Library Journal "Digital Libraries" Columns 1997-2007, Roy Tennant
Please note: these columns are an archive of my Library Journal column from 1997-2007. They have not been altered in content, so please keep in mind some of this content will be out of date.
Accessing Electronic Theses: Progress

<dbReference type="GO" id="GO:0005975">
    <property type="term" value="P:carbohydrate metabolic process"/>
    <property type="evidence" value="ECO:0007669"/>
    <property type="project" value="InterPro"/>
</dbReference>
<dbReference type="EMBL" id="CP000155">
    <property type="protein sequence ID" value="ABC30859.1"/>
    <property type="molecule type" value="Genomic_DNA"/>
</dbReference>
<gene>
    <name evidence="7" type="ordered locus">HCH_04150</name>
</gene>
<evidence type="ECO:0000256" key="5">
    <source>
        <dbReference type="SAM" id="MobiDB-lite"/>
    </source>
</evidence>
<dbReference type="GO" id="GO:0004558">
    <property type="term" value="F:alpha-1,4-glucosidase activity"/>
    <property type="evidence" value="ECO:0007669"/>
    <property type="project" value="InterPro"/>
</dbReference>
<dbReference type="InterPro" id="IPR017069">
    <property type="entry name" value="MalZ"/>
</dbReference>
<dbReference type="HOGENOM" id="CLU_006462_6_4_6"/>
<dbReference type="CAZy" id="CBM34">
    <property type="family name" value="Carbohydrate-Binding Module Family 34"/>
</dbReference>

Somehow the art of Salvador Dali seems to be an appropriate accompaniment to an eclectic group of people interested in electronic theses and dissertations (ETDs). Overlooking Tampa Bay, an international group of librarians, computer scientists, university administrators, and graduate students are sipping wine and munching hors d'oeuvres at the Salvador Dali Museum in St. Petersburg, FL, at the reception of the Third International Symposium on Electronic Theses and Dissertations (TISETD). The art is surreal, but the participants are in earnest. Some attendees -- such as those in the Networked Library of Theses and Dissertations, or NDLTD -- have been working in this field for a decade or more, while others are here only because a university dean or provost told them to come. But they all share an interest in accepting and providing access to theses and dissertations submitted electronically. There are several ways by which universities provide access to their ETDs, as well as various permutations and combinations of these methods. How this will shake out, unfortunately, remains an open question. UMI, XML, and other formats The easiest way for a library to make its theses and dissertations available online is to let a commercial company do it, UMI Dissertation Services (part of Bell and Howell Information and Learning) can provide copies of over one million theses and dissertations, with more than 100,000 available online as Adobe Acrobat files. After the ETD has been accepted, it is simply forwarded to UMI, which then creates an Adobe Acrobat version of the file and provides access free to the originating university. Other users must pay a fee -- from $21.50 to download a version to $46 for a hardcover paper copy. The benefit of this strategy is that it requires little or no infrastructure development or support on your part. However, the responsibility for providing access and long-term preservation for the material resides with a commercial company that may not last forever. While UMI may epitomize the easy way out, conference speakers seemed to be unanimous in their depiction of XML as the "right way" to do ETDs. The problem is that implementing an XML workflow for ETDs is unlikely to be either easy or clear at this time. Right now various universities are using nearly half a dozen different structural descriptions (document type definitions, or DTDs) for ETDs. Thus, it is unlikely that various ETD projects will be able to interoperate very well without first converting their ETDs to a common DTD. Yet another strategy is to accept ETDs in other formats, such as Microsoft Word and/or Adobe Acrobat. This will be much easier than requiring XML markup for the material, but it also means a less assured migration path as MS Word and/or Adobe Acrobat change or are replaced by other, competing applications. Key players home and away The home of the ETD effort is Virginia Tech University, and the person at the center is Edward Fox, a professor in the Department of Computer Science. He began the NDLTD, and Virginia Tech now has over 2000 of its students' ETDs online. Another leader is the Massachusetts Institute of Technology (MIT), which has put more than 4000 dissertations online. MIT has taken a very pragmatic approach. Since it was already duplicating dissertations to sell to those requesting them, MIT decided simply to digitize them, based on demand, for online access as part of the process. Now about 50 percent of the dissertations requested have already been digitized. Outside the United States, the Australian Digital Theses Project is very ambitious, with a beginning set of seven Australian universities involved in a pilot project to include eventually all 40 Australian universities once they have fully developed and tested the infrastructure. They are using a modified version of the submission software developed at Virginia Tech. Several people from the Humboldt University of Berlin were present and discussed their project to mark up ETDs in XML. As they noted, one key issue is the diversity of DTDs being used by various projects to mark up what are essentially the same kinds of documents. To address this problem, they are sponsoring a meeting in May to try to bring together the competing DTDs into one standardized DTD. By having ETDs marked up with the same structural tags, the user will be able to search more easily for and use ETDs from around the world. Since the underlying structure of the documents will be the same, search and display systems will be able to provide access to ETDs more easily from a variety of sources. Finding ETDs There are now two main methods for locating ETDs. The primary method is to use UMI's ProQuest Digital Dissertations site, which allows searches by a number of fields (keyword, author, title, school, subject). You can also browse by broad subjects, but in most cases there are too many results to make browsing very productive (for example, there are no narrower subject categories to select within "language and literature"). Once a subject category has been selected, however, additional search terms can be added to further narrow the set. ProQuest provides a 24-page "preview" of the ETD for free as individual page images. To find ETDs that are part of the NDLTD, you either must go to each institution's web site individually or try out the experimental "federated" search, which was not working as of this writing. Clearly the NDLTD has some distance to go to compete with UMI in both ease of searching or sheer numbers of ETDs. But, at least you don't have to pay for them if you access them through an NDLTD site. Speeding ahead? Standing on the pier in St. Petersburg, I can't help thinking about Dali's dripping clock. To my untrained eye, he seems to be saying that time is elastic, which somehow seems all the more appropriate regarding ETDs. People like Fox have been laboring for years, even a decade, and yet the number of ETDs available online through NDLTD institutions remains somewhat unimpressive. There are clearly issues that need to be addressed if ETDs are to become a major source of free content for digital libraries. But it's also clear that there will be many more people working to solve those issues, since this conference drew several times the number of attendees as either of the previous two meetings. Time may have been moving slowly in the ETD universe before, but now it appears that things are speeding up. Keep watching, and not just the clock. LINK LIST Australian Digital Theses Project http://www.library.unsw.edu.au/ thesis/thesis.html Humboldt University Ditigal Dissertations Project http://dochost.rz.hu-berlin.de/ epdiss/index_en.html NDLTD http://www.ndltd.org/ NDLTD Federated Search http://jin.dis.vt.edu/fedsearch/ ndltd/support/search-catalog.html ProQuest Digital Dissertations http://wwwlib.umi.com/ dissertations Salvador Dali Museum http://www.daliweb.com Third Intl. Symposium on Electronic Theses and Dissertations http://etd.eng.usf.edu/conference UMI Dissertation Services http://www.umi.com/hp/Sup port/DServices